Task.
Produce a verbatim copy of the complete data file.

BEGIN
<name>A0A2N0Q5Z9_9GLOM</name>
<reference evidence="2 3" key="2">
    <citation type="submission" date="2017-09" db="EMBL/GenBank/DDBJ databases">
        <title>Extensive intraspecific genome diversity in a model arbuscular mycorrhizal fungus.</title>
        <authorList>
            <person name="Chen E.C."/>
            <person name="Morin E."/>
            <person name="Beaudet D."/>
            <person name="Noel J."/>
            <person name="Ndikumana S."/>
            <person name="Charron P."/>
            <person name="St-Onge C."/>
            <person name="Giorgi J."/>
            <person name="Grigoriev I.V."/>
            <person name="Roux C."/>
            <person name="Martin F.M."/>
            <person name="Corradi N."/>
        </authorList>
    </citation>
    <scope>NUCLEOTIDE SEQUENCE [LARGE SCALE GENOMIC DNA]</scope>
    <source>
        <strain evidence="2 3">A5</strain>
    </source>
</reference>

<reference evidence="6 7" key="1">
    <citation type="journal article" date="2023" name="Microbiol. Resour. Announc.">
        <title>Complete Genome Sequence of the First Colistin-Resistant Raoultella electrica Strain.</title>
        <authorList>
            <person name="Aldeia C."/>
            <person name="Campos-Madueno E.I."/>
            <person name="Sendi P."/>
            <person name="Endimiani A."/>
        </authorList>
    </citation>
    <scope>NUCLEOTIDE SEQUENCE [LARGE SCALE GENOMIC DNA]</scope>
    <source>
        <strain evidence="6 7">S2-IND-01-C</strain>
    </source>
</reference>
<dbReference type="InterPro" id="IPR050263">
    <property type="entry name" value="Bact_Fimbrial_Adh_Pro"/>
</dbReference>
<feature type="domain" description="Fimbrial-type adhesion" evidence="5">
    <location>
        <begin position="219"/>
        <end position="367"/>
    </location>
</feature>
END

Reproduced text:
<name>A0A2N0Q5Z9_9GLOM</name>
<reference evidence="2 3" key="2">
    <citation type="submission" date="2017-09" db="EMBL/GenBank/DDBJ databases">
        <title>Extensive intraspecific genome diversity in a model arbuscular mycorrhizal fungus.</title>
        <authorList>
            <person name="Chen E.C."/>
            <person name="Morin E."/>
            <person name="Beaudet D."/>
            <person name="Noel J."/>
            <person name="Ndikumana S."/>
            <person name="Charron P."/>
            <person name="St-Onge C."/>
            <person name="Giorgi J."/>
            <person name="Grigoriev I.V."/>
            <person name="Roux C."/>
            <person name="Martin F.M."/>
            <person name="Corradi N."/>
        </authorList>
    </citation>
    <scope>NUCLEOTIDE SEQUENCE [LARGE SCALE GENOMIC DNA]</scope>
    <source>
        <strain evidence="2 3">A5</strain>
    </source>
</reference>

<reference evidence="6 7" key="1">
    <citation type="journal article" date="2023" name="Microbiol. Resour. Announc.">
        <title>Complete Genome Sequence of the First Colistin-Resistant Raoultella electrica Strain.</title>
        <authorList>
            <person name="Aldeia C."/>
            <person name="Campos-Madueno E.I."/>
            <person name="Sendi P."/>
            <person name="Endimiani A."/>
        </authorList>
    </citation>
    <scope>NUCLEOTIDE SEQUENCE [LARGE SCALE GENOMIC DNA]</scope>
    <source>
        <strain evidence="6 7">S2-IND-01-C</strain>
    </source>
</reference>
<dbReference type="InterPro" id="IPR050263">
    <property type="entry name" value="Bact_Fimbrial_Adh_Pro"/>
</dbReference>
<feature type="domain" description="Fimbrial-type adhesion" evidence="5">
    <location>
        <begin position="219"/>
        <end position="367"/>
    </location>
</feature>